The Joys of Stock Footage

I was channel-surfing last night and stumbled on SUBMERGED,  a schlocky Fred Olen Ray movie from 2000 about a hijacked plane that crashes into the ocean, and the attempts to rescue the passengers. If the plot sounds identical to Universal’s cheesy AIRPORT  ’77, that’s not surprising. SUBMERGED was built entirely around AIRPORT ’77 stock footage. There’s nothing illegal about it… Fred simply bought/licensed the footage from Universal. What’s surprising is that Universal sees so little value now in their AIRPORT franchise that they’d allow a virtual remake to be made by another studio using their footage.

Stock footage is a wonderful thing, especially if you’re working on a tight budget.  I’ve certainly used my share of stock footage over the years, particularly on a  low-budget  syndicated action series called COBRA, starring Michael Dudikoff, that we wrote & produced for Steve Cannell up in Canada. We had virtually no money… so we relied on stock footage from the vast Cannell library to make our show look bigger than it was.  For example, we took an action sequence from the WISEGUY episode…used the same Vancouver location, matched the cars and the wardrobe, and crafted a new sequence using the same footage.  To make our scene a bit fresher, we used alternate takes not used in the WISEGUY episode.  The new footage and the stock matched perfectly.  The trickery was unnoticeable to the untrained eye, or someone unfamiliar with the WISEGUY episode.

For another episode, our hero’s car was trashed…so he drove a Corvette Stingray…which allowed us to use lift several action sequences from Cannell’s series STINGRAY.  That was probably our least creative use of stock…on the same level as SUBMERGED. But we saved a huge amount of money and it made us heroes around the Cannell building.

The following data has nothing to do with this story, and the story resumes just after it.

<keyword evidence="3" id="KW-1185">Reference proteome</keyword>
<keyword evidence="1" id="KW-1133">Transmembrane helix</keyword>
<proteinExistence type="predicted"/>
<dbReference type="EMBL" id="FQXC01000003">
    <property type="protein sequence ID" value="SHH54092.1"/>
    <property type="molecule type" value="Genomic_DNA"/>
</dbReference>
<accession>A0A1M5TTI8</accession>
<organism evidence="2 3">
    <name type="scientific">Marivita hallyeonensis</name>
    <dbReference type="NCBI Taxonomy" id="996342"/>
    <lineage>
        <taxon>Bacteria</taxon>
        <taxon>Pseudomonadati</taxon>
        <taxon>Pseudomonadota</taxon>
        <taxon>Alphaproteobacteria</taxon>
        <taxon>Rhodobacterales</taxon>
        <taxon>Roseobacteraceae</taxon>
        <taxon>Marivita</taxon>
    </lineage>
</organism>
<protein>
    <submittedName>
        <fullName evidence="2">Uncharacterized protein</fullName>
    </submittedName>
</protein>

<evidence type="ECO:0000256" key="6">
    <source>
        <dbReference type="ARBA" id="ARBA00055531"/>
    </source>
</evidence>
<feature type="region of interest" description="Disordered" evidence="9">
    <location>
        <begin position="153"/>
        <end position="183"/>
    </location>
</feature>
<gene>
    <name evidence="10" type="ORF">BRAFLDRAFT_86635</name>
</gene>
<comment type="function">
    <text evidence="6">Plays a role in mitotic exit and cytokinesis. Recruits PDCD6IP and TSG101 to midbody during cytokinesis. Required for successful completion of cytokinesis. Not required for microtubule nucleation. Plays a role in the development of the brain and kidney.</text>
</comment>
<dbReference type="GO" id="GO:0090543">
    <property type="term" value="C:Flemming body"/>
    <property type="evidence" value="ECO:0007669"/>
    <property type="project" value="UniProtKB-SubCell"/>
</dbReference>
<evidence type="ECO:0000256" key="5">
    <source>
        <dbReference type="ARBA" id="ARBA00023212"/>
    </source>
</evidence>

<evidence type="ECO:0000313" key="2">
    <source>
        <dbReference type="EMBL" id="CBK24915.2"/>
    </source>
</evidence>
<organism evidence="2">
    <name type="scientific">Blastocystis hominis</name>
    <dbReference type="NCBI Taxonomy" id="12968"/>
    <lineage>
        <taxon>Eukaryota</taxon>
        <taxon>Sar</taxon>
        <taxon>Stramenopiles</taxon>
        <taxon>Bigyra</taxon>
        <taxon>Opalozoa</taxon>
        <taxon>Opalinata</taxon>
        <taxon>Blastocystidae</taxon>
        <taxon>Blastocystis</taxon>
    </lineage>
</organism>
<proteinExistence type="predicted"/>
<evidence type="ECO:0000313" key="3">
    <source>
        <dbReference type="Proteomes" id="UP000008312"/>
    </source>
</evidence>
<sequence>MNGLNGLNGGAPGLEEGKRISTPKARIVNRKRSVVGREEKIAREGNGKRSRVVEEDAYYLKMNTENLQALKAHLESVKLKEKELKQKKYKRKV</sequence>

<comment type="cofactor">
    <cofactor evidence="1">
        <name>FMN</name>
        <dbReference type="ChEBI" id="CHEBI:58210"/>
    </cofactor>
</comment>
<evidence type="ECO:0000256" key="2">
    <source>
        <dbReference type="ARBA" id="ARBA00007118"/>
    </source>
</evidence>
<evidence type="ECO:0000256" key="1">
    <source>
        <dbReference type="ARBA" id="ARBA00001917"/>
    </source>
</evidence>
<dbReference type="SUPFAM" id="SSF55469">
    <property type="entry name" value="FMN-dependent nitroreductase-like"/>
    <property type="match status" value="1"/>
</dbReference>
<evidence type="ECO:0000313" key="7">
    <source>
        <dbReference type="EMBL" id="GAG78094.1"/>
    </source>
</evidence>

In still another COBRA  episode, we used stock footage from an action sequence in RIPTIDE, which used stock footage from an episode of HARDCASTLE AND MCCORMICK, which used stock footage from a STINGRAY. So our sequence was created from footage patched together from three other series.  I remember Steve Cannell watching the sequence in the screening room with a huge grin on his face… he’d never seen stock footage used so well. We looked at it as a challenge…and had a wonderful time.

My favorite use of stock footage was for a two-hour sweeps episode of  DIAGNOSIS MURDER about a plane crash in a corn field. We used stock footage of a plane crash, and sweeping, overhead shots of the wreckage, from the movie FEARLESS. We then bought out a cornfield in Oxnard, set it aflame, and  filled it with scorched airplane wreckage.  We also put our actors in the cornfield.  Our original footage matched seamlessly with the stock.  It gave our episode a scope we never could have managed on our tight budget…and I doubt the average viewer was the least bit aware of our trickery, even if they were among the few who’d seen FEARLESS.

I see stock footage used all the time in feature films and TV shows…mainly because the best stock (mostly explosions, battle sequences, car chases, establishing shots, etc.) gets used over and over again.  When it’s used well, the viewer rarely notices. When it’s used badly, it makes whatever you’re watching look like hack work… which, of course, it probably is or they wouldn’t have needed the stock footage in the first place!

4 thoughts on “The Joys of Stock Footage”

  1. Lee,
    I was in that plane crash episode, but not in the capacity I would have liked. I went on to be a regular extra on the program and even earned my SAG card there. I have fond memories of very nice treatment from Dick, the cast and crew. A top-flight production in my view.

  2. Lee, you’re being kind of rough on my buddy, Fred. I don’t think SUBMERGED was any worse than most of the TV shows you mentioned (and it was an entire feature that was probably shot on the budget of a low end one hour TV show – or less). But the whole stock footage thing has really become an epidemic in the low budget world. The last two or three indie flicks I worked on depended quite a bit on the stock shots. A few of them so much so that it dominated the creation of the script. Not a fun way to work (which is a big reason I don’t do it anymore). And the results were often even less fun. A couple of those films made Fred’s movies look like masterpieces. He does a pretty good job matching the stuff. Other directors do not always fare so well.
    The Other Lee

  3. I’ve never noticed it for action scenes, but I have certainly noticed it for establishing shots. Which is fairly obvious to anyone with half a brain, I know. 🙂
    My favorite is probably the Wonder Woman season 1 set from last year. The episodes looked fine, but the stock footage of DC had all kinds of grain. I’m guessing because they used shots from the forties so it was older, but I could be way off base.


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